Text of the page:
From The Sunday Telegraph July 7, 1991

How Lord Pearce made £6 million

Even close friends of Lord Pearce, the former Lord of Appeal in Ordinary who died last November in his 90th year, were astounded to read his recently published will. He left almost £5 1/2 million gross, £4 million net. The son of a schoolmaster, Edward Holroyd Pearce was born to no great inheritance, and married a lady of modest means: Erica, daughter of the landscape painter Bertram Priestman RA. Nor did he earn exorbitant fees at the Bar, much less as a talented amateur painter who exhibited regularly at Burlington House.

Where then did the money come from? The answer could well be the theme of a barely credible novel. Pearce, who liked to dabble in works of art, bought a 3ft bronze of a dancing boy in 1951 for £7. It was much admired by visitors to his garden. In the last year of his life he anonymously put it up for sale at Sotheby's. Identified as an Adriaen de Vries of about 1610 and estimated to fetch between £1 million and £1.5 million, it was knocked down to a London dealer for an unprecedented £6.82 million, then sold to the Getty Museum, Malibu.

England now has only one known de Vries. It is in the V & A: a sculpture of the artist's patron, the Emperor Rudolf II, who allowed him to install his workshop inside Prague Castle. One friend of Pearce who did know the identity of the anonymous vendor was his fellow Carthusian and former law pupil John Hill, Tory MP for South Norfolk from 1955 to 1974. In his moving address at Pearce's memorial sevice in Lincoln's Inn earlier this year he touched very briefly on the secret. The address went unreported in the Press but was reproduced verbatim in the Carthusian. Since I gave the Robert Birley memorial lecture at Charterhouse in 1987, the headmaster, Peter Attenborough, has been kind enough to send the school magazine to me each term. The latest number arrived almost simultabeously with the publication of Lord Pearce's will. Kenneth Rose.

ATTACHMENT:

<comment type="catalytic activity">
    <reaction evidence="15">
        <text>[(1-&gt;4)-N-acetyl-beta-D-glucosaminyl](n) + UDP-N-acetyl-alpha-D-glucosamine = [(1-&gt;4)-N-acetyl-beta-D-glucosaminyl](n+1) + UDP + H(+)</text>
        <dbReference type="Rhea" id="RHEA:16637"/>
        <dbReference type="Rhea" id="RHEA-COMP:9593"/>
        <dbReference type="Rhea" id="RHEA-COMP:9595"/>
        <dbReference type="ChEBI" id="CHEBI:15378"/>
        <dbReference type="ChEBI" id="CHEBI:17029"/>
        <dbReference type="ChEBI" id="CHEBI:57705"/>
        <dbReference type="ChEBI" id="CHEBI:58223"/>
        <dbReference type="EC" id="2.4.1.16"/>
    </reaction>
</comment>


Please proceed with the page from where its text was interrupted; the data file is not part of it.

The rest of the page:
Alan Ray-Jones writes:

An article on Adriaen de Vries was included in the Daily Telegraph of 13 January 1999. My uncle left some money to my mother and her sons in his will, perhaps as a result of his good fortune, and de Vries was of special interest too because my wife and I lived in Prague for six years from October 1995, and a major exhibition on Rudolf II and his time was held there, in which de Vries of course figured prominently. My mother said that his early life (described in his autobiograhical notes) was quite hard, and that he made money by copying things out of the Encyclopaedia Britannica and publishing them as articles. I'm not sure that this does him justice!